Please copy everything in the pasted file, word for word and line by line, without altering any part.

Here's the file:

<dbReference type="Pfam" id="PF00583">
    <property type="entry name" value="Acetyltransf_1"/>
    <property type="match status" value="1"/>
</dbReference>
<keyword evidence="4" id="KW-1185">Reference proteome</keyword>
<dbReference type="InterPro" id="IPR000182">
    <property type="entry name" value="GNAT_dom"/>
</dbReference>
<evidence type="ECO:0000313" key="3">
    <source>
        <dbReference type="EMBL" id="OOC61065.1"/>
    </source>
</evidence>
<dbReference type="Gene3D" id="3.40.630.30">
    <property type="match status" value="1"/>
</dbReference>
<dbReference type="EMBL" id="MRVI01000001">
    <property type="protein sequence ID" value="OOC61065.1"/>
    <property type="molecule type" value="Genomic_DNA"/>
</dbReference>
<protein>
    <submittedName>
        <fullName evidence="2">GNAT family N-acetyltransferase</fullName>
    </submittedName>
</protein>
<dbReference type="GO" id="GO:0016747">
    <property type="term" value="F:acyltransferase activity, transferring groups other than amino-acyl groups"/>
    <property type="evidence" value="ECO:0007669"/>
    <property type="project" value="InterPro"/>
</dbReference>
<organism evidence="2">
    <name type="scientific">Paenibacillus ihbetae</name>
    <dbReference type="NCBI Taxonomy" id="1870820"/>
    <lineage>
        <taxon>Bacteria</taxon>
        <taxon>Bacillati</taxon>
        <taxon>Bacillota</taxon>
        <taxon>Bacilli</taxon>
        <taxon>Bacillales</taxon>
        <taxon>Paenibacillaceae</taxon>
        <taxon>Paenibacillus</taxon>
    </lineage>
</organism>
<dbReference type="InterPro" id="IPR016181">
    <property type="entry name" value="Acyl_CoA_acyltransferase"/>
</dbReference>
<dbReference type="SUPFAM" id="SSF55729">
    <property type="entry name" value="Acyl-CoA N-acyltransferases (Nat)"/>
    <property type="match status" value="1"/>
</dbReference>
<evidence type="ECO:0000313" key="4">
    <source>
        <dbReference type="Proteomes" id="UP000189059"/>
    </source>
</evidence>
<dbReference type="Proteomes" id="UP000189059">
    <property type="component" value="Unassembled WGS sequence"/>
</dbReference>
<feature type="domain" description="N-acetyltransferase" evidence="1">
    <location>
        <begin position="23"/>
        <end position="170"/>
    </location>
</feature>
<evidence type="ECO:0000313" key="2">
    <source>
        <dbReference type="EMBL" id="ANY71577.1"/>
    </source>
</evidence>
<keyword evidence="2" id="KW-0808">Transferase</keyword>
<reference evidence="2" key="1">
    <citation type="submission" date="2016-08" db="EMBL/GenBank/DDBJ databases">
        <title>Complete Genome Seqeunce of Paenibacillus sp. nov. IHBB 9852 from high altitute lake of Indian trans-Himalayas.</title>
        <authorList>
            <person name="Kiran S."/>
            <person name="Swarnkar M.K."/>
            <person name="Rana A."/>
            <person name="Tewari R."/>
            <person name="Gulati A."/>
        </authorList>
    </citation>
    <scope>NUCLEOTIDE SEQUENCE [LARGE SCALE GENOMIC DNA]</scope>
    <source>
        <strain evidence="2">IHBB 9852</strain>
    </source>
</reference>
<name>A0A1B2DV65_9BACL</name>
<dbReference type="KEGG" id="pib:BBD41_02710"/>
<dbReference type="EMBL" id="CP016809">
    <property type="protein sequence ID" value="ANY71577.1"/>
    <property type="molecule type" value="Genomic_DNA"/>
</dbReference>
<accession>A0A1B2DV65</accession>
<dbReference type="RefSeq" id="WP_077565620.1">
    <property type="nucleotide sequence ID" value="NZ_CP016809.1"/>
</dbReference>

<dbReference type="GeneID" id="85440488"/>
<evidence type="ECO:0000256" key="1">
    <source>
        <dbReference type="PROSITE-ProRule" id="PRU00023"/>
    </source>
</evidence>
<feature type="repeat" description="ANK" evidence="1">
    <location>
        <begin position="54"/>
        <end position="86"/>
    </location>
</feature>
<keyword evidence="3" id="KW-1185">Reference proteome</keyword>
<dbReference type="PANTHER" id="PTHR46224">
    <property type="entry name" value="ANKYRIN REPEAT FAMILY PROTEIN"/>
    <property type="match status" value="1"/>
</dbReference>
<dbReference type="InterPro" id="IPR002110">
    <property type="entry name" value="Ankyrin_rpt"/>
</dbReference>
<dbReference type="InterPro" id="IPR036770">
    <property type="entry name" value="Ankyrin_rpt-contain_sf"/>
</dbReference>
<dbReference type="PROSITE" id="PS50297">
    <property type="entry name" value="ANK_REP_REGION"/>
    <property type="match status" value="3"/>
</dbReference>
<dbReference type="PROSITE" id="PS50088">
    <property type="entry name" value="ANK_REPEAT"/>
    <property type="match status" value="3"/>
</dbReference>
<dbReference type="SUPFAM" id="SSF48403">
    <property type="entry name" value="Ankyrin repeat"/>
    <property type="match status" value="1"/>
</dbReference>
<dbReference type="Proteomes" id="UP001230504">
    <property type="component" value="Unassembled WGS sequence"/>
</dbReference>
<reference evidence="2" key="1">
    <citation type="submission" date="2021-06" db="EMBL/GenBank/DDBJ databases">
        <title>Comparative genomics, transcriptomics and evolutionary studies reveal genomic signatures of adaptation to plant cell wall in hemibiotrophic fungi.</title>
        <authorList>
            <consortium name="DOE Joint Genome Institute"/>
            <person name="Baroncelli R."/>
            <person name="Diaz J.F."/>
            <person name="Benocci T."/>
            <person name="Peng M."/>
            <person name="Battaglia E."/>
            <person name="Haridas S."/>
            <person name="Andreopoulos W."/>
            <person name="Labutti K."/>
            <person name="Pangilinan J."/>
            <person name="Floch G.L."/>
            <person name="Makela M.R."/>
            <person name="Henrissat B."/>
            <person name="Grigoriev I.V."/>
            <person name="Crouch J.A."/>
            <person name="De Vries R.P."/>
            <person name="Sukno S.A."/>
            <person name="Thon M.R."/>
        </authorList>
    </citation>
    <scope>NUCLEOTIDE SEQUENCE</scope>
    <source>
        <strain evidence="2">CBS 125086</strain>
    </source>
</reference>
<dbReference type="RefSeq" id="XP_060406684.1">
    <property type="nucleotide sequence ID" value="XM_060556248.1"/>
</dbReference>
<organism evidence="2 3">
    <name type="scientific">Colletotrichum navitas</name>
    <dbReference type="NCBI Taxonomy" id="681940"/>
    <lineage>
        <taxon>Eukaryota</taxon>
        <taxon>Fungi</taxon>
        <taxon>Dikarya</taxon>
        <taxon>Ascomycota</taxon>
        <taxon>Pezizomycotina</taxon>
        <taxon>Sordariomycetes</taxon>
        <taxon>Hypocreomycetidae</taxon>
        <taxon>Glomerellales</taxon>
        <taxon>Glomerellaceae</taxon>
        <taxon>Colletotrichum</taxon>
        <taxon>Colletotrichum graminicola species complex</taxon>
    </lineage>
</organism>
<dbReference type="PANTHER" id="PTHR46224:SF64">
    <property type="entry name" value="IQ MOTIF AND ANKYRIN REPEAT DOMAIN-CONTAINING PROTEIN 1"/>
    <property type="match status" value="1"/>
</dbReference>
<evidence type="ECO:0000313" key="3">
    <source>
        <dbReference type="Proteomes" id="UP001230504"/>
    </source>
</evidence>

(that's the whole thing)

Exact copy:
<dbReference type="Pfam" id="PF00583">
    <property type="entry name" value="Acetyltransf_1"/>
    <property type="match status" value="1"/>
</dbReference>
<keyword evidence="4" id="KW-1185">Reference proteome</keyword>
<dbReference type="InterPro" id="IPR000182">
    <property type="entry name" value="GNAT_dom"/>
</dbReference>
<evidence type="ECO:0000313" key="3">
    <source>
        <dbReference type="EMBL" id="OOC61065.1"/>
    </source>
</evidence>
<dbReference type="Gene3D" id="3.40.630.30">
    <property type="match status" value="1"/>
</dbReference>
<dbReference type="EMBL" id="MRVI01000001">
    <property type="protein sequence ID" value="OOC61065.1"/>
    <property type="molecule type" value="Genomic_DNA"/>
</dbReference>
<protein>
    <submittedName>
        <fullName evidence="2">GNAT family N-acetyltransferase</fullName>
    </submittedName>
</protein>
<dbReference type="GO" id="GO:0016747">
    <property type="term" value="F:acyltransferase activity, transferring groups other than amino-acyl groups"/>
    <property type="evidence" value="ECO:0007669"/>
    <property type="project" value="InterPro"/>
</dbReference>
<organism evidence="2">
    <name type="scientific">Paenibacillus ihbetae</name>
    <dbReference type="NCBI Taxonomy" id="1870820"/>
    <lineage>
        <taxon>Bacteria</taxon>
        <taxon>Bacillati</taxon>
        <taxon>Bacillota</taxon>
        <taxon>Bacilli</taxon>
        <taxon>Bacillales</taxon>
        <taxon>Paenibacillaceae</taxon>
        <taxon>Paenibacillus</taxon>
    </lineage>
</organism>
<dbReference type="InterPro" id="IPR016181">
    <property type="entry name" value="Acyl_CoA_acyltransferase"/>
</dbReference>
<dbReference type="SUPFAM" id="SSF55729">
    <property type="entry name" value="Acyl-CoA N-acyltransferases (Nat)"/>
    <property type="match status" value="1"/>
</dbReference>
<evidence type="ECO:0000313" key="4">
    <source>
        <dbReference type="Proteomes" id="UP000189059"/>
    </source>
</evidence>
<dbReference type="Proteomes" id="UP000189059">
    <property type="component" value="Unassembled WGS sequence"/>
</dbReference>
<feature type="domain" description="N-acetyltransferase" evidence="1">
    <location>
        <begin position="23"/>
        <end position="170"/>
    </location>
</feature>
<evidence type="ECO:0000313" key="2">
    <source>
        <dbReference type="EMBL" id="ANY71577.1"/>
    </source>
</evidence>
<keyword evidence="2" id="KW-0808">Transferase</keyword>
<reference evidence="2" key="1">
    <citation type="submission" date="2016-08" db="EMBL/GenBank/DDBJ databases">
        <title>Complete Genome Seqeunce of Paenibacillus sp. nov. IHBB 9852 from high altitute lake of Indian trans-Himalayas.</title>
        <authorList>
            <person name="Kiran S."/>
            <person name="Swarnkar M.K."/>
            <person name="Rana A."/>
            <person name="Tewari R."/>
            <person name="Gulati A."/>
        </authorList>
    </citation>
    <scope>NUCLEOTIDE SEQUENCE [LARGE SCALE GENOMIC DNA]</scope>
    <source>
        <strain evidence="2">IHBB 9852</strain>
    </source>
</reference>
<name>A0A1B2DV65_9BACL</name>
<dbReference type="KEGG" id="pib:BBD41_02710"/>
<dbReference type="EMBL" id="CP016809">
    <property type="protein sequence ID" value="ANY71577.1"/>
    <property type="molecule type" value="Genomic_DNA"/>
</dbReference>
<accession>A0A1B2DV65</accession>
<dbReference type="RefSeq" id="WP_077565620.1">
    <property type="nucleotide sequence ID" value="NZ_CP016809.1"/>
</dbReference>

<dbReference type="GeneID" id="85440488"/>
<evidence type="ECO:0000256" key="1">
    <source>
        <dbReference type="PROSITE-ProRule" id="PRU00023"/>
    </source>
</evidence>
<feature type="repeat" description="ANK" evidence="1">
    <location>
        <begin position="54"/>
        <end position="86"/>
    </location>
</feature>
<keyword evidence="3" id="KW-1185">Reference proteome</keyword>
<dbReference type="PANTHER" id="PTHR46224">
    <property type="entry name" value="ANKYRIN REPEAT FAMILY PROTEIN"/>
    <property type="match status" value="1"/>
</dbReference>
<dbReference type="InterPro" id="IPR002110">
    <property type="entry name" value="Ankyrin_rpt"/>
</dbReference>
<dbReference type="InterPro" id="IPR036770">
    <property type="entry name" value="Ankyrin_rpt-contain_sf"/>
</dbReference>
<dbReference type="PROSITE" id="PS50297">
    <property type="entry name" value="ANK_REP_REGION"/>
    <property type="match status" value="3"/>
</dbReference>
<dbReference type="PROSITE" id="PS50088">
    <property type="entry name" value="ANK_REPEAT"/>
    <property type="match status" value="3"/>
</dbReference>
<dbReference type="SUPFAM" id="SSF48403">
    <property type="entry name" value="Ankyrin repeat"/>
    <property type="match status" value="1"/>
</dbReference>
<dbReference type="Proteomes" id="UP001230504">
    <property type="component" value="Unassembled WGS sequence"/>
</dbReference>
<reference evidence="2" key="1">
    <citation type="submission" date="2021-06" db="EMBL/GenBank/DDBJ databases">
        <title>Comparative genomics, transcriptomics and evolutionary studies reveal genomic signatures of adaptation to plant cell wall in hemibiotrophic fungi.</title>
        <authorList>
            <consortium name="DOE Joint Genome Institute"/>
            <person name="Baroncelli R."/>
            <person name="Diaz J.F."/>
            <person name="Benocci T."/>
            <person name="Peng M."/>
            <person name="Battaglia E."/>
            <person name="Haridas S."/>
            <person name="Andreopoulos W."/>
            <person name="Labutti K."/>
            <person name="Pangilinan J."/>
            <person name="Floch G.L."/>
            <person name="Makela M.R."/>
            <person name="Henrissat B."/>
            <person name="Grigoriev I.V."/>
            <person name="Crouch J.A."/>
            <person name="De Vries R.P."/>
            <person name="Sukno S.A."/>
            <person name="Thon M.R."/>
        </authorList>
    </citation>
    <scope>NUCLEOTIDE SEQUENCE</scope>
    <source>
        <strain evidence="2">CBS 125086</strain>
    </source>
</reference>
<dbReference type="RefSeq" id="XP_060406684.1">
    <property type="nucleotide sequence ID" value="XM_060556248.1"/>
</dbReference>
<organism evidence="2 3">
    <name type="scientific">Colletotrichum navitas</name>
    <dbReference type="NCBI Taxonomy" id="681940"/>
    <lineage>
        <taxon>Eukaryota</taxon>
        <taxon>Fungi</taxon>
        <taxon>Dikarya</taxon>
        <taxon>Ascomycota</taxon>
        <taxon>Pezizomycotina</taxon>
        <taxon>Sordariomycetes</taxon>
        <taxon>Hypocreomycetidae</taxon>
        <taxon>Glomerellales</taxon>
        <taxon>Glomerellaceae</taxon>
        <taxon>Colletotrichum</taxon>
        <taxon>Colletotrichum graminicola species complex</taxon>
    </lineage>
</organism>
<dbReference type="PANTHER" id="PTHR46224:SF64">
    <property type="entry name" value="IQ MOTIF AND ANKYRIN REPEAT DOMAIN-CONTAINING PROTEIN 1"/>
    <property type="match status" value="1"/>
</dbReference>
<evidence type="ECO:0000313" key="3">
    <source>
        <dbReference type="Proteomes" id="UP001230504"/>
    </source>
</evidence>